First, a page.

The 1900s saw a surge of activity in the Grand Circle, from mining operations to railroad endeavors, from Hollywood movie-making to road-building, from a post-World War II boom in exploration and uranium prospecting to a bipartisan effort in both state and federal governments to set aside parts of the Grand Circle as National Parks and National Monuments.

Truly, perhaps the most notable events of the 20th century in the Grand Circle region was the rapid-fire succession of conservation efforts, one after the other, that wise men and women alike deemed necessary lest the region become over-commodified and exploited. For a quick summary of 20th-century conservation work that we now enjoy a century later, consider this timeline:

- In 1893, the Grand Canyon Forest Reserve was created, one of the nation's first federally designated public lands.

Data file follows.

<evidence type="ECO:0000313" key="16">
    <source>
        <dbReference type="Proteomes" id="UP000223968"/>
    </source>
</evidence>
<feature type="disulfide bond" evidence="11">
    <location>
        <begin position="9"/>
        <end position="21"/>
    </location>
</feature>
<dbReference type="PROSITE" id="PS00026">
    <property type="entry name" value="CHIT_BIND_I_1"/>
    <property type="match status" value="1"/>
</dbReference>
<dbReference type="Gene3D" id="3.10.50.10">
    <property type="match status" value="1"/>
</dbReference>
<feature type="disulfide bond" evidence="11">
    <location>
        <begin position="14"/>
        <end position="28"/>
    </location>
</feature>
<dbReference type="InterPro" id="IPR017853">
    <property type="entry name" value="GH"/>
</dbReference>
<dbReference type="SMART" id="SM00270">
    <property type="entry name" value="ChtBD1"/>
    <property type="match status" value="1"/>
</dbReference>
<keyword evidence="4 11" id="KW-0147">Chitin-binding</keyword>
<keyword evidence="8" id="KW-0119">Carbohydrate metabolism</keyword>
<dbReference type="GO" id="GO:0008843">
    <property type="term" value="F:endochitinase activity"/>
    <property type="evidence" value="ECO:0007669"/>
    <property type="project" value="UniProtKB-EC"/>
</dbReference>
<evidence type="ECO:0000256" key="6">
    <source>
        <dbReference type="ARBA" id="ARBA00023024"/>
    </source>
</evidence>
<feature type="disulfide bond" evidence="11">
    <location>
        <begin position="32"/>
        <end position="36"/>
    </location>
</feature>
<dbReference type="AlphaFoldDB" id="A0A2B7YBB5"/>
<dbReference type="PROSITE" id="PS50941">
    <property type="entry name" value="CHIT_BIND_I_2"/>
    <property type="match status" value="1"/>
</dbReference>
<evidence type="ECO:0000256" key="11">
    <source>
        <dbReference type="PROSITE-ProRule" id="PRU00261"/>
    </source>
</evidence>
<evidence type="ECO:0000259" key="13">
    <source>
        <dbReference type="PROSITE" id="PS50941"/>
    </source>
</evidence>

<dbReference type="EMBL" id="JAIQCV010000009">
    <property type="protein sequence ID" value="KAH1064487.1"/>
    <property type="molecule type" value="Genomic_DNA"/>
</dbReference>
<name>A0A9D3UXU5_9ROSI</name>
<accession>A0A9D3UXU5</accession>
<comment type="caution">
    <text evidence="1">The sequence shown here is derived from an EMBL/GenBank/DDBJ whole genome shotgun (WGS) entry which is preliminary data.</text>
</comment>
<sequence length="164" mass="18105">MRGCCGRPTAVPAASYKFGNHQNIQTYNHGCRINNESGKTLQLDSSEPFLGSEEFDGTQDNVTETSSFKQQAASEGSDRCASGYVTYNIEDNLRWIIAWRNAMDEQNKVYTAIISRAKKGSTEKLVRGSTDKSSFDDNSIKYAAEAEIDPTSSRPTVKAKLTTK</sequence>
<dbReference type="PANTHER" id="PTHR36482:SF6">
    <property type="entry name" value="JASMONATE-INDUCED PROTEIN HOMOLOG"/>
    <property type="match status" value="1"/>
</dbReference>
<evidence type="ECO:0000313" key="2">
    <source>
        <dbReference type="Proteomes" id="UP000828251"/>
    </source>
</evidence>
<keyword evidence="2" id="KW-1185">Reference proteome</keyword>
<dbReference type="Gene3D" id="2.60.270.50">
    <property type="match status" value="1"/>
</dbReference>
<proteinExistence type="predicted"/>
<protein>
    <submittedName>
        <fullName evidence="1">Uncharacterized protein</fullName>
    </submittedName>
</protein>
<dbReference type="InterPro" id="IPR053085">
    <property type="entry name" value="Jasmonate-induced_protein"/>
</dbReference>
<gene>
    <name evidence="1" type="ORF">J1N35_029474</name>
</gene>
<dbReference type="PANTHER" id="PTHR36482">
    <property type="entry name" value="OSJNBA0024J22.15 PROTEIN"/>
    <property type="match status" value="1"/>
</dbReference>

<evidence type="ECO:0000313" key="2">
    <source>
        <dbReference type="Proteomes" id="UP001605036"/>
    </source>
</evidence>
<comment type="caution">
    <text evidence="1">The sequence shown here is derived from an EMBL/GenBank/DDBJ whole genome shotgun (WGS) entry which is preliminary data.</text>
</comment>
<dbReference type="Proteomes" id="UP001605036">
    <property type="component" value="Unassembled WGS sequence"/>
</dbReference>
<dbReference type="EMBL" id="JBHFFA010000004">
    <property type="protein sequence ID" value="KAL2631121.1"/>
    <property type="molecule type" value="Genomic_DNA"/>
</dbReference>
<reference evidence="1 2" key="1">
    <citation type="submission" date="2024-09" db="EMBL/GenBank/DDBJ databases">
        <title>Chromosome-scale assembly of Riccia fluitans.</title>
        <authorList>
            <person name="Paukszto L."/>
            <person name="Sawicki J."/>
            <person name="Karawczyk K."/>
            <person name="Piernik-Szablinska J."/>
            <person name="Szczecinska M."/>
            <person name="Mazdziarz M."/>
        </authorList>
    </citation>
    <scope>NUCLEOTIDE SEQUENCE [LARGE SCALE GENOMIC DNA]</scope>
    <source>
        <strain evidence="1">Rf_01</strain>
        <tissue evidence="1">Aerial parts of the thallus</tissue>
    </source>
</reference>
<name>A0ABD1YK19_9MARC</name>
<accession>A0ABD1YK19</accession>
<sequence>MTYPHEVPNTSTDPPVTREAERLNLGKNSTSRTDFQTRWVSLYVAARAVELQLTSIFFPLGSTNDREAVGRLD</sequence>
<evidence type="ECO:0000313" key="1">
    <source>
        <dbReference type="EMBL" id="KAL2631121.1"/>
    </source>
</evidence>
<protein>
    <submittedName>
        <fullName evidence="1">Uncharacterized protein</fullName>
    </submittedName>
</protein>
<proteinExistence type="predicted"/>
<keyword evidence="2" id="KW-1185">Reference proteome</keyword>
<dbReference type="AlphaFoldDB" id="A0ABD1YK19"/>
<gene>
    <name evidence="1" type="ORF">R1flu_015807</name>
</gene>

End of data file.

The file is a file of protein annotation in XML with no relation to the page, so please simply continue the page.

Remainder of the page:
- 1907 saw the designation of Dixie National Forest. 

- In 1908, Natural Bridges National Monument was created, the first National Monument ever designated in Utah.

- The National Park Service was established in 1916, and just three years later, Grand Canyon and Zion Canyon were both designated as National Parks.

- In 1928, Bryce Canyon National Park was established.

- From 1933 to 1941, the Civilian Conservation Corps built many roads, bridges, and public facilities in National Parks, Monuments, and Forests throughout the Grand Circle, making these beautiful places considerably more accessible to visitors.

- In 1959, Dead Horse Point State Park was designated. And in 1962, Kodachrome State Park was established, with Coral Pink Sand Dunes following one year later in 1963 and Canyonlands National Park and Goblin Valley State Park following the next year in 1964.

- 1971 saw the official designation of Capitol Reef National Park and Arches National Park. 1972 saw the establishment of the Glen Canyon National Recreation Area.

- In 1996, Grand-Staircase-Escalante National Monument was established.